The Push and the Pull of Different Places
A new place is as equally exciting as it is daunting.
You get excited about being somewhere different, someplace new to put a piece of ‘you’ into, but at the same time, you have to learn where everything is and all the little idiosyncrasies that the place holds.
I had never been to Sydney before, but decided to move there on a whim with the encouragement of a good girl friend of mine who had moved there six months earlier. I had met her at University, and she had never really found her footing. She was always struggling with money, flipping from one place to the next, and wasn’t happy within herself. She was offered a really great job in Sydney, so she ditched her half-done half-arsed degree, packed her things, and went.
She thrived, she really did. She fell in love with the place, and within a few months, she had settled in, losing weight, and genuinely feeling a lot better about herself.
Struck by a moment of boredom and being a little bit lost myself, when she told me to come for a visit, I answered with, “Why don’t I just move there?”
Within a month I was gone, moving states, leaving behind everyone I held dear preferring to take a risk and have an adventure.
I was so incredibly excited. If my friend could pull her life together, then so could I. But I was more excited about learning the landscape, living in an apartment, finding new friends, getting a completely different job.
Sydney welcomed me with open arms, giving me the most beautiful first night I could ever hope for.
I was off to a good start, having found a job within a week, and even met a boy. It took me two weeks to find my local supermarket, my favourite coffee place, and my favourite shopping centre.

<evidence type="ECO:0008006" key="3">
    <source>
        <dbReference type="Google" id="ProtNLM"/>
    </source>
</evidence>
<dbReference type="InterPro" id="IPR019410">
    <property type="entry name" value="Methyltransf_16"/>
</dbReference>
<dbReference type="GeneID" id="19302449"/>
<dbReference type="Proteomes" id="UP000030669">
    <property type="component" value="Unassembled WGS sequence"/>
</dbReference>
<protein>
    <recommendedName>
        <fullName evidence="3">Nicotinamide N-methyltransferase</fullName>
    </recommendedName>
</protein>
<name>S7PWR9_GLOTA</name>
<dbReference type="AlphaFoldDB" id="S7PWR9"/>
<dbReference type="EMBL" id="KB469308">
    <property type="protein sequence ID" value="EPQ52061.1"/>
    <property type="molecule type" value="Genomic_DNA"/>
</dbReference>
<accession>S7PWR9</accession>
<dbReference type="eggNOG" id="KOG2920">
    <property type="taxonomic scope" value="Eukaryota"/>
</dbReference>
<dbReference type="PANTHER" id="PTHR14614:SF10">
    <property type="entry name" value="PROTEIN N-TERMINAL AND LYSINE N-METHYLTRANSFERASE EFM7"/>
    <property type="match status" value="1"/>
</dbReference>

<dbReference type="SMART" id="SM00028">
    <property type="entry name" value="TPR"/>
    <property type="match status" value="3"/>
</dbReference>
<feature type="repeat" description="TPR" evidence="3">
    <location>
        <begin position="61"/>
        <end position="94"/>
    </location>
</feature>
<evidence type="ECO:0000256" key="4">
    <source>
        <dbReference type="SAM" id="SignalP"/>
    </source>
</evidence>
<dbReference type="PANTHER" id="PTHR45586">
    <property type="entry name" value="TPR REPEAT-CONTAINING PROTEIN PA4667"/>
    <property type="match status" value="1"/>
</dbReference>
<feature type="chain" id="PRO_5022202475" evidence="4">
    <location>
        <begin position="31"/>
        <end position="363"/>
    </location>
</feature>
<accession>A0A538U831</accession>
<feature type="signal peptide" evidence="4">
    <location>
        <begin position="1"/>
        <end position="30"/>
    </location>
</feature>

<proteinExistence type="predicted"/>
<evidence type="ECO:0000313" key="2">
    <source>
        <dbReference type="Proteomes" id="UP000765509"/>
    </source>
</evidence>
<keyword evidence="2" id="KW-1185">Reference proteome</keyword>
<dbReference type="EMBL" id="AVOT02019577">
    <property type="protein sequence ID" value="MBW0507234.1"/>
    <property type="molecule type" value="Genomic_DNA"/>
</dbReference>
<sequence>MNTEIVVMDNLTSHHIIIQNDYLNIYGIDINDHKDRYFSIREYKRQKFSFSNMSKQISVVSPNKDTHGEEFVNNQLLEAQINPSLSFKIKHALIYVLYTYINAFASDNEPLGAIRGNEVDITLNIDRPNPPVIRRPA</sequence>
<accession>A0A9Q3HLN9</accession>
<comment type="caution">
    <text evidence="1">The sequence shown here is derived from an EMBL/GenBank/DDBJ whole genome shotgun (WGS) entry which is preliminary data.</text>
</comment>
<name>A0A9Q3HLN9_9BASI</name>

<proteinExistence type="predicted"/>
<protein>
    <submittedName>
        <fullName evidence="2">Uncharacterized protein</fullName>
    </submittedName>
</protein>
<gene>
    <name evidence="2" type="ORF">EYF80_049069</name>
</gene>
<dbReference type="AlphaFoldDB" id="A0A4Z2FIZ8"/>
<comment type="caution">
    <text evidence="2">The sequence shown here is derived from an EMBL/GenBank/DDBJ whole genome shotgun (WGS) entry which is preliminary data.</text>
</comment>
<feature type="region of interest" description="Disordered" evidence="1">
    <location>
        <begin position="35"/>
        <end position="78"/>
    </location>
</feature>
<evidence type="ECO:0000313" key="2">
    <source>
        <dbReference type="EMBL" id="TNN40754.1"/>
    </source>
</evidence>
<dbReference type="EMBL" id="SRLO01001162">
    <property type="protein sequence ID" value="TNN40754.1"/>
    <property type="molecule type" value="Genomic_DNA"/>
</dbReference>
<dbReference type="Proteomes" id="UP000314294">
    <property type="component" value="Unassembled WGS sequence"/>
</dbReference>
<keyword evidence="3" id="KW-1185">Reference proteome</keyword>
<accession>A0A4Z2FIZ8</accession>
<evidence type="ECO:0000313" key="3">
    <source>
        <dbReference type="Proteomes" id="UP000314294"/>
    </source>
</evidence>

However, I never got used to the train system, or the vibe of the place – Sydney is nothing like Melbourne. The roads didn’t make any sort of sense to me, and the people were pretty much the exact opposite of people in Melbourne.
I also got pretty lonely. I was on the phone every night to my partner (who, at the time, wasn’t my partner yet), asking for advice or just some reassuring words. I started making friends, but they were people who migrated to Sydney like myself, from England and Noosa and Melbourne.
I stayed there for six months, trying to make it work, but Sydney wasn’t really my place. It never felt like I could make it home.
What moving did for me, though, was teach me how to survive without a security blanket of friends and family, how to be a part of the great Rat Race, and on a smaller not, how to cook. Moving taught me a lot of things about myself as well – I’m crazily independent, I have too much pride, I’m not as stubborn as I thought I was, I’m impulsive, and that I can make just about anything work if I try hard enough.
Changing places is a good thing, really. I feel like you learn so much more when you aren’t surrounded by everything you’ve ever known. Even just moving from one side of Melbourne to the other, has taught me plenty, all over again.
Change can be so damn scary, especially when you are doing it on your own. But it’s also full of hope and wonder, possibilities and adventure.
251576 - 2023-07-18 07:25:29